Free spirit's positive energy

Sohan Qadri's vibrant abstract paintings sprang from a spirit of open-minded inquiry and philosophy, writes Enid Tsui

PUBLISHED : Sunday, 10 August, 2014, 12:34pm
UPDATED : Sunday, 10 August, 2014, 12:34pm

Sohan Qadri is often compared with Mark Rothko, the American abstract painter, and it's easy to see why. Both artists abandoned the figurative early in their careers, had a penchant for monochromatic backgrounds and used predominantly primary hues. And then there is that shimmering luminosity in Qadri's works that is redolent of the mystical magnetism of Rothko's colour fields.

However, the two artists were poles apart in form and philosophy. Rothko believed in the two-dimensional "flat form" that destroyed illusions; Qadri created sculptures on canvas and paper. Rothko was all about the tragedy of the human condition; Qadri celebrated the force of life in all of his work.

With tantric art, boundaries are meant to be dissolved. Qadri wanted to break down barriers between 'us' and 'them'. To him, we are all part and parcel of the totality of the universe
Sundaram Tagore 

Born Sohan Singh in 1932, Qadri was raised by fairly well-to-do parents in a small village in the Punjab. His parents expressed a remarkable degree of religious openness by encouraging the withdrawn child to spend time with a Sufi Muslim sage and a tantric Buddhist guru living near the family farm. Years later, the artist took the name of his Muslim mentor on a whim: just before his first exhibition, he decided Sohan Qadri would look better than Sohan Singh when written on canvas.

But it was the Buddhist guru who planted the seeds of his lifelong devotion to tantric philosophy and art. He would ask the boy to make mandalas on the temple walls using mud from the ground. He also taught him yoga. As the artist once said in an interview, his guru was so skilled that when he breathed in, his eyeballs would pop out and he would go into a trance.

A boy who spent all his free time with two much older men discussing comparative religion was bound to grow up unconventional.

Qadri, who died in Toronto at the age of 78 in 2011, left India in his early 30s and spent the rest of his adult life living in Canada and Europe. Outside his home country, he found success as an artist and also the freedom to live an ascetic, peripatetic and alternative lifestyle. As a self-avowed anarchist who hated rules and systems, Qadri was one of the original inhabitants of Christiania, an old military camp in Copenhagen that was declared a self-governing area by squatters 40 years ago. This was the hippie era and he found kindred spirits who shared an interest in the cerebral aspect of his philosophy and the practice of sexual rituals that are at the heart of tantric Buddhism.

All this may seem a bit esoteric if not downright kinky. But gallery owner Sundaram Tagore is confident that the "positive energy" that emanates from Qadri's beautifully crafted pieces will find a new audience in Hong Kong. He is donating a signature Qadri, the blood red Untitled, to the SCMP Charity Art Auction to be held in September. The 99x69cm work features the serrations and dots that became the artist's private language for his tantric belief.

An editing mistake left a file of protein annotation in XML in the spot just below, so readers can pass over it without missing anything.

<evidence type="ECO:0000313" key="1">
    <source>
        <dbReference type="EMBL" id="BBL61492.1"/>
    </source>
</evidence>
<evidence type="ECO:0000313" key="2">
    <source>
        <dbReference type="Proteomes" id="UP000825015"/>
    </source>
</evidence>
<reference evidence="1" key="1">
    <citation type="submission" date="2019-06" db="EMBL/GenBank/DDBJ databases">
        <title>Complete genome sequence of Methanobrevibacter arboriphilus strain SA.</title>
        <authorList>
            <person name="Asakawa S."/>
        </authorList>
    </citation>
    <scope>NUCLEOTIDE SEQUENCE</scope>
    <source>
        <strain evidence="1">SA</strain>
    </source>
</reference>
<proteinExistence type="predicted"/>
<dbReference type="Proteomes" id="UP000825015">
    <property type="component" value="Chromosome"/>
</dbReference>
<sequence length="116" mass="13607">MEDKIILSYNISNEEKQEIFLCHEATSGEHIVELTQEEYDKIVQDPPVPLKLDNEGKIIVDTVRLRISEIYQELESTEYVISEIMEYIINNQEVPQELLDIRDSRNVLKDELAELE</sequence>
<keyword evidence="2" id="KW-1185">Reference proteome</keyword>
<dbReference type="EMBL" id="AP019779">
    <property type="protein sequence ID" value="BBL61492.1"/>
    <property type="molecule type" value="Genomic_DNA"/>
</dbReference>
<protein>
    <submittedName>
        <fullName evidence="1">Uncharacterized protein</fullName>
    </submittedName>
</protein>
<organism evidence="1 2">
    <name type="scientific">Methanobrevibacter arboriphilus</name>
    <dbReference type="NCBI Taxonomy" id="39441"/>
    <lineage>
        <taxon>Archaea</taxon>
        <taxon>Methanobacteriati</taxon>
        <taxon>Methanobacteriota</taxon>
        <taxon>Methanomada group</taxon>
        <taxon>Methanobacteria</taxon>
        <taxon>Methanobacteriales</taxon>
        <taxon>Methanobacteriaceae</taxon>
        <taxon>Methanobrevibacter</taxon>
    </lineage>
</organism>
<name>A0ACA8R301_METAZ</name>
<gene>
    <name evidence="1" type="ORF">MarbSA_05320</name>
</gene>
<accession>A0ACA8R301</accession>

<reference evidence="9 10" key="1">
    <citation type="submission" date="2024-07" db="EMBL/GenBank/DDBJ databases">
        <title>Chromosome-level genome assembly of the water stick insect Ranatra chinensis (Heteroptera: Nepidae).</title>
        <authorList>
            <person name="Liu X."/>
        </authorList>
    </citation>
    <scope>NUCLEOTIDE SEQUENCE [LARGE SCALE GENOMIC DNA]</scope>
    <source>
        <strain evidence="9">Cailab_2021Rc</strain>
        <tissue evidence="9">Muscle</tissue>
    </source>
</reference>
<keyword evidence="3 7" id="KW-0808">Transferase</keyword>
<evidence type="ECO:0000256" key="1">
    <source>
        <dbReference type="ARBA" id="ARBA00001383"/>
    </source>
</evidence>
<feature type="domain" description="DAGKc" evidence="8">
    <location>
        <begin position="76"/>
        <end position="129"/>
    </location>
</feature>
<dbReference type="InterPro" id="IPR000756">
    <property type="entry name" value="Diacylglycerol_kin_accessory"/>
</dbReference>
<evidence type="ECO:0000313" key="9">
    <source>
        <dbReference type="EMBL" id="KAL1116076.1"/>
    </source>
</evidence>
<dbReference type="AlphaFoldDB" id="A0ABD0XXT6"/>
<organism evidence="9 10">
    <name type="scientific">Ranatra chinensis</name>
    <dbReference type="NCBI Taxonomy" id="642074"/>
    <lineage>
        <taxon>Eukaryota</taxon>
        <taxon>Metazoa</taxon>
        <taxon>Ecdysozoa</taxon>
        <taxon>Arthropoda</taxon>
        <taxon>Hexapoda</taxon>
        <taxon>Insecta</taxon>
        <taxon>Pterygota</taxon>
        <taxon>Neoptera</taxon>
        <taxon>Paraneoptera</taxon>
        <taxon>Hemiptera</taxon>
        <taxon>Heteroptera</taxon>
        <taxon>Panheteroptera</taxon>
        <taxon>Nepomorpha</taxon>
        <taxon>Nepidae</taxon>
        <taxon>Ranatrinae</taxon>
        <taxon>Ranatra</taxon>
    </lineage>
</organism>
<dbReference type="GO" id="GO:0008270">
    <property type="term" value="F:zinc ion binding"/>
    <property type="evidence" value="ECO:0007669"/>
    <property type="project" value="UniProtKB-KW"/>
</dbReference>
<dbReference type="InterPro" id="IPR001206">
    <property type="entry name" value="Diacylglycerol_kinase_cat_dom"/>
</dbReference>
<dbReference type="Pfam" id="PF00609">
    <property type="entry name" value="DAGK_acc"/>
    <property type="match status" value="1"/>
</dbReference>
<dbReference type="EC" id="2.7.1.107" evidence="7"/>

The sculpture-like quality of his artwork has to be seen to be appreciated: made on thick paper, Untitled includes a series of horizontal lines that are ridges created with a scalpel. In the middle lies a row of dots, Qadri's seeds of life, that were made by puncturing the paper. The red is a homemade vegetable dye brushed over the textured surface.

"Qadri switched to using paper and dye in the 1970s," says Tagore, because he found that the smell of oils, especially the turpentine, jarred with his meditative approach to creation. "He used to say he didn't want to do anything that took effort - his creative process had to be in tune with his yoga practice - and he found that making incisions on paper came naturally to him."

Qadri attended India's prestigious Government College of Art in the 1950s when the curriculum was highly technical and copied exactly from art colleges in Britain. But he abandoned the figurative as soon as he became an established artist, saying the abstract form was the only way to paint without being confined by boundaries.

"There was a huge age difference between us but I considered him a friend. He had a very serious knowledge about Buddhism and I learned a lot from him," says Tagore, who opened the Hong Kong branch of his eponymous gallery in 2008. Born into a Calcutta family with a great fortune amassed from banking, mining and trading activities since the 18th century, Tagore is a descendant of the poet Rabindranath Tagore and grew up in the lap of luxury.

"My family was very conscious of how privileged we were and used our wealth on education and culture. We built a private university and a museum filled with, among other things, great 19th-century Western art massed over the years. I practically grew up in that museum," he says.

By the 1970s, much of the wealth had been spent or given away and so his generation had to go out and work. The knowledge that the palatial existence of his childhood would never return is one reason why he has lived abroad for the past decades, Tagore says.

Today, he is using his galleries in New York, Hong Kong and Singapore to cultivate a real exchange of Eastern and Western culture which, he says, was what Qadri tried to do.

"With tantric art, boundaries are meant to be dissolved. Qadri wanted to break down barriers between 'us' and 'them'. To him, we are all part and parcel of the totality of the universe," says Tagore.